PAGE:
Keep in mind that during the winter, you’ll likely have less daylight to work with for your trip, so plan to kayak before the sun sets. Ice formations can also pose a threat to your winter kayaking adventures. You must learn how to differentiate safe ice conditions from potentially hazardous situations. In icy conditions, you may need to break through thin ice to move forward or return to your starting point.
When Not to Kayak in the Winter
A frozen waterway is a clear indicator that you can’t kayak there. However, other, less-telling signs exist that also mean you should postpone your kayaking trip. Before getting out on the water, determine the water temperature — temperatures below 60 degrees Fahrenheit can lead to immediate “cold shock,” which affects your blood pressure, breathing and clarity of mind.
When researching water temperatures online, you may come across the “120 degree rule,” which some kayakers use to judge whether the conditions are right for kayaking. Note that this method isn’t proven and may lead to making dangerous decisions when boating. Ultimately, air temperature has no correlation with water temperature, so you can’t base your decision to kayak on it. Pay attention to the water temperature only, and practice caution when choosing a kayaking location.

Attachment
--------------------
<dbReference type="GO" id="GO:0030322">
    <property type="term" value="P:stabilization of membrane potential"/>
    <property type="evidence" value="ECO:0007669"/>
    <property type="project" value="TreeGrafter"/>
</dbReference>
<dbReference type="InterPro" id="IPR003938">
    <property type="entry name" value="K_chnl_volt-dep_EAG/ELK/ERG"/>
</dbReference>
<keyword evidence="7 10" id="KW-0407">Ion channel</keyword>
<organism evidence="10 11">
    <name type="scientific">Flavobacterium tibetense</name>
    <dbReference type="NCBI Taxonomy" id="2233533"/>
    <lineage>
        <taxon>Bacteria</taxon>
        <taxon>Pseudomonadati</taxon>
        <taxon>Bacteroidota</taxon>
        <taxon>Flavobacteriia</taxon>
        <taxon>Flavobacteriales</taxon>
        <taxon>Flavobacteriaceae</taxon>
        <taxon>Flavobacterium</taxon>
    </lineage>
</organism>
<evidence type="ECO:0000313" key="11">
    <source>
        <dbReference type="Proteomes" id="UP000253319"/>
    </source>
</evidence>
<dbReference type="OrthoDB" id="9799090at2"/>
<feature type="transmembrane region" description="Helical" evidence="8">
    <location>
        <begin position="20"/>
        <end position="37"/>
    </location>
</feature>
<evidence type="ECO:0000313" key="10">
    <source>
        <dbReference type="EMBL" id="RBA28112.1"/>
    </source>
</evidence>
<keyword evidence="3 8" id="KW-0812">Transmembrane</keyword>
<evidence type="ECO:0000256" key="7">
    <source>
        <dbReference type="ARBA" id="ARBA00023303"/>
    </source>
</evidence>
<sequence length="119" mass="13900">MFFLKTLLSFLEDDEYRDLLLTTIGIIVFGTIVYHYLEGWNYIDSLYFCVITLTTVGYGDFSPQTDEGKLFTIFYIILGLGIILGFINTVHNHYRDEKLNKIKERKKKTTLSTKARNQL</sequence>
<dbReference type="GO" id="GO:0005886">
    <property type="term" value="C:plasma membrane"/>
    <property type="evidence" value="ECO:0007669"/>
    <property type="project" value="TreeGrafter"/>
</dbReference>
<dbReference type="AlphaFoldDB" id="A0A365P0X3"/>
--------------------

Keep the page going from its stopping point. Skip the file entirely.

No matter the circumstances, it’s imperative to dress appropriately when kayaking in the winter — we cover this point more in depth below. If you calculate the water temperature and are hesitant to go out, it may be best to plan your trip for another time when the weather is warmer. In any case, do your research when planning each trip, so you always know what conditions to expect.
How to Prepare for Kayaking in the Winter
As you prepare for an exhilarating winter kayaking experience, you must take proactive steps to protect yourself. This planning includes picking the right location for your skill level and acquiring the right gear for your expedition. Plus, you should know exactly what to wear for winter kayaking to stay warm and dry on your trip.